“You might be assuming that the US’ approval of the fuel-swap deal, as presented in Iran’s recent letter to the IAEA, would necessarily constitute the US’ acknowledgement of Iran’s right to enrich uranium. After all, numbered Point 1 in Iran’s letter reads:”

    I have come to believe that the exact reason for immediate rejection of Tehran declaration by US is exactly point 1 of the BIT declaration which obviously all 3 want to emphasis’ on, as was evident with Erdogan’s mentioning Turkey’s wanting to have her own enrichment in a few years in a news conference that I had posted a link a few days ago.
    This point in the BIT declaration is what US has a hard time to deal with and will need to find a way around it, the October deal did not mention any of Iran’s rights with regard to enrichment therefore easier to pass by US, but I believe that was one of main reasons Iran rejected it then.

    Obama does mention in his Lula letter that in essence we are accepting to further enrich their own produced (based on UNSC resolution Illegally) LE, but he does not mention Iran’s right to enrich. Just like if you accept to take illegally produced opium from Afghanistan and process it to a legal drug (valium) and return it back for medical use with condition that Afghanistan doesn’t possess a permanent right to illegally produce opium and if did not agree at least just don’t mention it.

  100. JohnH says:

    Obama’s letter has stimulated only limited speculation. As expected, some are saying that the letter didn’t really say what it said: Kessler reports that “A senior U.S. official said the letter was designed to deal with a discrete problem,” rather than the comprehensive situation. This is simply not a plausible explanation, given the constant communications between the White House, Lula and Erdogan during the negotiations with Iran.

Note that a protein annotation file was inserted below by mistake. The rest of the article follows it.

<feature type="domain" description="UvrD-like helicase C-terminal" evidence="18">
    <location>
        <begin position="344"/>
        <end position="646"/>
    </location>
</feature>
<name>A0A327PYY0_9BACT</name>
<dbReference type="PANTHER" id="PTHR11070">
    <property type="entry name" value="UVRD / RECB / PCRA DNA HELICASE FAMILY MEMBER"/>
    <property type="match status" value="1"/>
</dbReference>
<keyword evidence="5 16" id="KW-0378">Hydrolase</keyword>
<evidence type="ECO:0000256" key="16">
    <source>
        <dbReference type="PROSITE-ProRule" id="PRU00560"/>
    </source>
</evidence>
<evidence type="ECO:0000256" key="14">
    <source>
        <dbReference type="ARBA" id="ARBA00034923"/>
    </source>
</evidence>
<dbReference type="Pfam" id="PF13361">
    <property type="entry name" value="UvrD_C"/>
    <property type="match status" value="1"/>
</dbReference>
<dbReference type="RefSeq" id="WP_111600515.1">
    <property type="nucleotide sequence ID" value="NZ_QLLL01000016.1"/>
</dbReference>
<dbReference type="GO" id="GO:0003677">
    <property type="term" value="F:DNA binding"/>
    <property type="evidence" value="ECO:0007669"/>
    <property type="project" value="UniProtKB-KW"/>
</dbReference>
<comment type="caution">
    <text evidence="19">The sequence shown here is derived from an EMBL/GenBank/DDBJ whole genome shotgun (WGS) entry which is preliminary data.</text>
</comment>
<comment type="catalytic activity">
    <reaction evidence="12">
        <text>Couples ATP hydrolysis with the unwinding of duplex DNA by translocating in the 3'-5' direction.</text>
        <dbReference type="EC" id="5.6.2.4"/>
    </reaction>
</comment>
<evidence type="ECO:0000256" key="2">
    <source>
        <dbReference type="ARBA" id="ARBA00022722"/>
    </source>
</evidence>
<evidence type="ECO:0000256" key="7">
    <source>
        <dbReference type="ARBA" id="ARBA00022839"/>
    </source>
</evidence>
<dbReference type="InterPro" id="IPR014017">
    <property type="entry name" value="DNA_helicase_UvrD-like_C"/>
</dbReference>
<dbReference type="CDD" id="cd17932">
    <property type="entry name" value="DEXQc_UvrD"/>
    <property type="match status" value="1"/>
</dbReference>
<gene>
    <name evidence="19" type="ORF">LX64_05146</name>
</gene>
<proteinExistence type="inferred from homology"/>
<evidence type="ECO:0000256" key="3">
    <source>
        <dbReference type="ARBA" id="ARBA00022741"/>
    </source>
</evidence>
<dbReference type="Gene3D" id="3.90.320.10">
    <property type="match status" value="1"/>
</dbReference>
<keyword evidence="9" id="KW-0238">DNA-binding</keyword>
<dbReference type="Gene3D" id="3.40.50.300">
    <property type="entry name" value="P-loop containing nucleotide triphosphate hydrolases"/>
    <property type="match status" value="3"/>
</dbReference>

Naiman speculates that Erdogan and Lula did not have authority to succeed. This logic fails for the same reasons.

    So we are left with only two conclusions. Either Obama was being intentionally duplicitous. Or Obama was exceeding his authority and had failed to check with his superiors before approving Lula and Erdogan’s actions.

    Given that it is hard to see what purpose such obvious duplicity might serve, I tend to believe the latter, which begs the question–who are Obama’s superiors?

    This interpretation would also explain what Dilip Hiro describes as Obama’s flip-flop leadership style. In dealing with the Honduran coup, Israeli settlements and China, Obama took a reasonable position that diverged from established practice. In each case (and many others such as Guantanamo), he got immediately slapped back and never attempted to follow up on the stand he took. This is consistent with what happens to anyone who exceeds his authority.
    http://www.lobelog.com/tomgram-dilip-hiro-obamas-flip-flop-leadership-style/

  101. Alan says:

    Eric – don’t be too hard on me, it took hours ….

    Personally, I think “Iran” and “diplomatic skill” parted ways some time ago, but best not open up that can of worms again.

    As for this, it is not often mentioned that the US sanctions resolution was circulated two days BEFORE the Turkey/Brazil/Iran deal (it was only TABLED the day after the deal). All 3 parties knew of it in advance.

    Daryl Kimball at the ACA thinks the quick “tabling” was targeted at Congress, to get them to defer unilateral sanctions due on May 28, which they have duly done.

    The sanctions track is not the same as the TRR track. It looks as though the US wants to make sure they are ready to go if the TRR deal falls through. In other words, they wanted to avoid a situation where they went through a month or two of negotiations over the TRR, which then fell through, and it became necessary to build a sanctions resolution from scratch again. So, it is unlikely we will see any sanctions before the TRR deal runs its course.